Doom embellishes this health pick-up system in a couple of ways. It adapts the power of pick-ups based on how well you’re doing, so if you’re nearly dead, pick-ups heal more, so it subtly keeps you alive but only ever by the skin of your teeth. Doom also uses health to incentivise gory kills, its showboating moves. They force health drops, you see, encouraging you to risk performing them. And all of this mixed together ensures health packs in Doom are much more than a rote necessity – they’re an integral part of your gameplay plan.
(Incidentally, Doom Eternal – the follow-up – is due out 22nd November this year. Can’t wait!)
Beyond Good and Evil
One of the many little things that made Beyond Good and Evil feel like a place as much as a game were the health pick-ups. Feeling low? Enjoy some Starkos or – if you’re really peaky – a thing of K-Bups. I say a thing of K-Bups because the game is wonderfully vague about what they are and what they come in. These matte purple globes: are they fruit or are they some kind of candy? Is that a shell that might splinter and crack and reveal liquer? And oh yes, is that a box or a sack they’re in? Can it be recycled?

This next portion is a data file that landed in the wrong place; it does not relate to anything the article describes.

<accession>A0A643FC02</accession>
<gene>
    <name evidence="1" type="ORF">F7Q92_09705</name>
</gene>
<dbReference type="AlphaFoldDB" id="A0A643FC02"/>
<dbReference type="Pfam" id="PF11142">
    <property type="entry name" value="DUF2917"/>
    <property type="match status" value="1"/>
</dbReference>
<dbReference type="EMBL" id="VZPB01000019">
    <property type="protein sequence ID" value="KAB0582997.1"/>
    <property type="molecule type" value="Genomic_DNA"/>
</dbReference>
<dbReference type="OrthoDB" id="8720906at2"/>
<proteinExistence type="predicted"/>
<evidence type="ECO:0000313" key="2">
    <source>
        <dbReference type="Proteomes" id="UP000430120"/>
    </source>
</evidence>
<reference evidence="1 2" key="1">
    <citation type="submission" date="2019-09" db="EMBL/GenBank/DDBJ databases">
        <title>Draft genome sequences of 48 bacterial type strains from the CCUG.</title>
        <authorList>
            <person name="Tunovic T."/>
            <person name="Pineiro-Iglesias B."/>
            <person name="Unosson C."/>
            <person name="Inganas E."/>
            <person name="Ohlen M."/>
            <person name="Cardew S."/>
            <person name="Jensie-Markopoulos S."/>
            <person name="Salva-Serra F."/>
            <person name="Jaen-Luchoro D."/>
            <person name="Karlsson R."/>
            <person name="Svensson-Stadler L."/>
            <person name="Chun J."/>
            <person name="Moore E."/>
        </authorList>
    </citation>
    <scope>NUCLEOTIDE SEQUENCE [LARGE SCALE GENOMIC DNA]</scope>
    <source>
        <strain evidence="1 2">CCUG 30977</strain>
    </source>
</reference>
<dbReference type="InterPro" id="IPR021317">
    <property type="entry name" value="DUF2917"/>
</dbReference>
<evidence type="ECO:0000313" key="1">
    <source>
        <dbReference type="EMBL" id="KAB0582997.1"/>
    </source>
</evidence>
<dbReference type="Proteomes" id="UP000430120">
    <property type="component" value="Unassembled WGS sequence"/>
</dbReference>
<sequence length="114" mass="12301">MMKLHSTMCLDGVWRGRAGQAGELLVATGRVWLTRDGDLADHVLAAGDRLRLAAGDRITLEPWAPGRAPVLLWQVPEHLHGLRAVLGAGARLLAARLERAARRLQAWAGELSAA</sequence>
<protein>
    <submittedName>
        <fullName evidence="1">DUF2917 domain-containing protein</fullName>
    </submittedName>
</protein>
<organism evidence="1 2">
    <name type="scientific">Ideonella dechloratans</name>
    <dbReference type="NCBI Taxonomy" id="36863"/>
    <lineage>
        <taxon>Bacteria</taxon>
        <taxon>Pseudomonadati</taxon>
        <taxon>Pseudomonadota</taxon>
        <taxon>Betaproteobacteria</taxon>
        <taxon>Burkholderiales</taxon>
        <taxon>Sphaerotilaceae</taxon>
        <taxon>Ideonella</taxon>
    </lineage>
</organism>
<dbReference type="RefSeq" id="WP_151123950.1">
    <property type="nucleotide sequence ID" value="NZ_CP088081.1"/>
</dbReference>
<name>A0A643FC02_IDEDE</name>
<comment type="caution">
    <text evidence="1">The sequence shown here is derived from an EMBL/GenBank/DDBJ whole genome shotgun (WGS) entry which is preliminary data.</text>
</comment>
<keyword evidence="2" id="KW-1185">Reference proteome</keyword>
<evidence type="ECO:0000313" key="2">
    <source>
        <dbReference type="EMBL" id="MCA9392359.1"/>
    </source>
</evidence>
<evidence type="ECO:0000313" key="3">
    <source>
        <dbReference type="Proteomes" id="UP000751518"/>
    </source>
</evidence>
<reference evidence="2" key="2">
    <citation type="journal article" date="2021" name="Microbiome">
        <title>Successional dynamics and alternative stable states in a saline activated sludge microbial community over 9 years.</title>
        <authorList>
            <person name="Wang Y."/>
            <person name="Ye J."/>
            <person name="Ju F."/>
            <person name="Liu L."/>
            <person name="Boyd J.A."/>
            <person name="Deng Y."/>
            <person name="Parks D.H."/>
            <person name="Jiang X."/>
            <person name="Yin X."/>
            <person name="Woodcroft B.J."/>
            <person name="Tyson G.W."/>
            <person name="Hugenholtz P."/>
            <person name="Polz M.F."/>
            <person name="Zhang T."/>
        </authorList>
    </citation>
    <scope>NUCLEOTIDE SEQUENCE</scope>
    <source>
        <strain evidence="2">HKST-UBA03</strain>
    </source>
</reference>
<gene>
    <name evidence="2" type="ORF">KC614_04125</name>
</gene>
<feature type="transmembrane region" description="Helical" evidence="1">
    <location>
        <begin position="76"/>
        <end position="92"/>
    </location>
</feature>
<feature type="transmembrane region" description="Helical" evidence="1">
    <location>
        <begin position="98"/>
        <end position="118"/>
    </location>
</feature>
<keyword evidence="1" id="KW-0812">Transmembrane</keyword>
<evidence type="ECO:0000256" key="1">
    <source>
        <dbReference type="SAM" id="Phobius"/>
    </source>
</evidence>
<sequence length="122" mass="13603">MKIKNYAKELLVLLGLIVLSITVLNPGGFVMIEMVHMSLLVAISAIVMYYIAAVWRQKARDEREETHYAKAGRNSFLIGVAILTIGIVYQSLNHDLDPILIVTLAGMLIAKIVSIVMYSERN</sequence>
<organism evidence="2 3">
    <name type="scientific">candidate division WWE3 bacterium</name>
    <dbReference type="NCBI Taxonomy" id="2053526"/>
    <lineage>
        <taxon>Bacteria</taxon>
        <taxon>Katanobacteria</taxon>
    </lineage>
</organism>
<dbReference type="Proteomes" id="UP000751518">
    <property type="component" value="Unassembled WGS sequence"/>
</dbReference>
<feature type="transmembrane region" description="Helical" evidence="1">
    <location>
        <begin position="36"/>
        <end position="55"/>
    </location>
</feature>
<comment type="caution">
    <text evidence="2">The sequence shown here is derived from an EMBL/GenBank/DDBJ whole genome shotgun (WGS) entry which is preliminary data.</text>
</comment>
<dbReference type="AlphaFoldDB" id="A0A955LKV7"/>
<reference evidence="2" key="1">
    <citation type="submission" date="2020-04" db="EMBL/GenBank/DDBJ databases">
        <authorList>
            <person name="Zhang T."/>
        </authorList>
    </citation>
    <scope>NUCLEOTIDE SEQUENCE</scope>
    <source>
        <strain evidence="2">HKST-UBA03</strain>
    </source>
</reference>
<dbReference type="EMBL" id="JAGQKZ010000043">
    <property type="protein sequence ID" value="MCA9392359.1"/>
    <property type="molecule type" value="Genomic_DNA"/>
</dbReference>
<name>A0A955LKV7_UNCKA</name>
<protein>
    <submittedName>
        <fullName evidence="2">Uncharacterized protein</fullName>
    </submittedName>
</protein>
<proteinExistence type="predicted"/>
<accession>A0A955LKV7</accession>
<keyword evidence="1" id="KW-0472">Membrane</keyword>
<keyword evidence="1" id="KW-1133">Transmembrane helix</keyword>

The thing I really like about K-Bups and Starkos is not just that they keep you in the fiction when you’re looking for a health top-up. It’s that lots of games have looked around for food solutions to health pick-ups, but Beyond Good and Evil has looked a little further. No chicken dinners or hamburgers or what have you. K-Bups and Starkos talk of small family restaurants in back alleys, of special markets you have to be in the know to find. They speak of a world of food, of food specifics, rather than a placeholder that stands in for something bland and basic.